Adam Ant’s zenith came with “Prince Charming”, his September 1981 UK chart topper, and one of the strangest hit singles ever. Its keening coyote-yowl melody resembled a Native American battle cry; the beat lurched disconcertingly, a waltz turning into an aboriginal courtship dance. For the video, Adam glides between a series of arrested poses, frozen tableaux of defiance and hauteur that weirdly anticipate ‘vogueing’, the New York gay underground’s form of competitive dancing inspired by photo spreads in fashion mags. At the end of the video, Adam impersonates a gallery of icons – Rudolph Valentino, Alice Cooper, Clint Eastwood, Marlon Brando. Song and video both expose a certain empty circularity to Adam’s neo-glam idea of reinventing yourself: imitate me as I’ve imitated my heroes. The chorus is oddly brittle and defensive (‘Ridicule is nothing to be scared of’) while the ultimate message – dressing up in fancy finery as a way of flaunting self-respect – feels distinctly trite.
Finally, Bow Wow Wow scored their UK pop breakthrough in early 1982 with “Go Wild in the Country”, an anti-urban fantasy featuring risqué lines about swinging naked from the trees and romping in fields ‘where snakes in the grass are absolutely free’. “Go Wild” exhorted youth to spurn KFC and McDonalds and go ‘hunting and fishing’.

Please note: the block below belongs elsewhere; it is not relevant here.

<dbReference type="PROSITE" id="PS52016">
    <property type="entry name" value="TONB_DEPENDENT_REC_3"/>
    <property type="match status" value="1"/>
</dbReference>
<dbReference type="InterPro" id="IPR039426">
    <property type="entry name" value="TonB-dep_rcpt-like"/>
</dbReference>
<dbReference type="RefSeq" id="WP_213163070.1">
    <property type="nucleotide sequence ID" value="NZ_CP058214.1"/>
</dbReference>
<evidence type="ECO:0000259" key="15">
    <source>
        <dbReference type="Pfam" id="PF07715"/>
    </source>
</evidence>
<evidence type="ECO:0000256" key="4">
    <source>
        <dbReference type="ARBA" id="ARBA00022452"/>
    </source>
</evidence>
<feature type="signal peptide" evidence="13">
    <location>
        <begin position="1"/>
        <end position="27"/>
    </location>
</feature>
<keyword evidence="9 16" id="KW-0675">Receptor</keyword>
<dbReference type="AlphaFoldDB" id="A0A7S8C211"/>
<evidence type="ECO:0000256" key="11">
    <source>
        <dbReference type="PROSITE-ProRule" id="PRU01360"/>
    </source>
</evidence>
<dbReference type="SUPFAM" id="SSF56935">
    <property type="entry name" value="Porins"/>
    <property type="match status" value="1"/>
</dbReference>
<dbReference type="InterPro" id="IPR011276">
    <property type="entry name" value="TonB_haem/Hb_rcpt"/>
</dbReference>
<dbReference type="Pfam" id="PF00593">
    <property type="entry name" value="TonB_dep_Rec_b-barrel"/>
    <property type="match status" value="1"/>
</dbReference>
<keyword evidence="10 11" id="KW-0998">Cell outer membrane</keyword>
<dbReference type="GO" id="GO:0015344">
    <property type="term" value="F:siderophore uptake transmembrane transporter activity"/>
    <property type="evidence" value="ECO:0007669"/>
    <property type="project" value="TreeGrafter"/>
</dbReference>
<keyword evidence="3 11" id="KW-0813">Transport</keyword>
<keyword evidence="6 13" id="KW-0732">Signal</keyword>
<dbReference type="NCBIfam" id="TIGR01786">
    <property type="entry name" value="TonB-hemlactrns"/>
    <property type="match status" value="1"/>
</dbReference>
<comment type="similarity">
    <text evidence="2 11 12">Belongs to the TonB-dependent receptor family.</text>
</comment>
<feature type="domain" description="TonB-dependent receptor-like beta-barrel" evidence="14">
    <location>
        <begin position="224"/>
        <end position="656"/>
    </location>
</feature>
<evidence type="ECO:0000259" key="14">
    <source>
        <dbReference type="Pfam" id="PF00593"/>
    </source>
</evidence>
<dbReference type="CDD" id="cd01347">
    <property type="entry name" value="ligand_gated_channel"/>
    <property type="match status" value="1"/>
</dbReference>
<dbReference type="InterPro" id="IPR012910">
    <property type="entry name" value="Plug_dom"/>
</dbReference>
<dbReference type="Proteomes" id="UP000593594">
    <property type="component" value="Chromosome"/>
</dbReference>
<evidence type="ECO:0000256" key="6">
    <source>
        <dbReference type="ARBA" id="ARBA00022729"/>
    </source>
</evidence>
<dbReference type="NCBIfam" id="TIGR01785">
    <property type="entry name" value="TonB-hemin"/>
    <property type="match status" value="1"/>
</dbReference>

McLaren obituary from Annabella Lwin
1980, a fourteen year old girl named Myant Myant Aye was plucked from life working at a dry cleaners by former Sex Pistols manager Malcolm McLaren, who died in April 2010 at age sixty four. He changed her name to Annabella Lwin, and hired her to front new wave world music act Bow Wow Wow.
Annabella shared her memories of the late impresario.
“I knew him when I was in my teens, and he’s the one that started me as a singer in a band many years ago. I was working in a dry cleaners, and he actually got me fired. But bless his sweet cotton socks, because little did I know what was to happen after that. I was auditioned, and I met Malcolm McLaren the same day I auditioned for the guys in the band. I didn’t know who he was or anything. I was just told he was the manager of the band, and he was putting together something new”.
“On the day, I thought he was a strange creature from another planet. He had a chat with my mother, and asked her — well, he didn’t ask. He said, ‘We need her for this band.’ And the rest of it was pretty much an everyday thing. We got to work together on songs, and I was told to sing certain things, and he was the one that really gave me encouragement in that situation, as opposed to the band. He was the one that said, ‘Use your imagination,’ which is something that will never leave me”.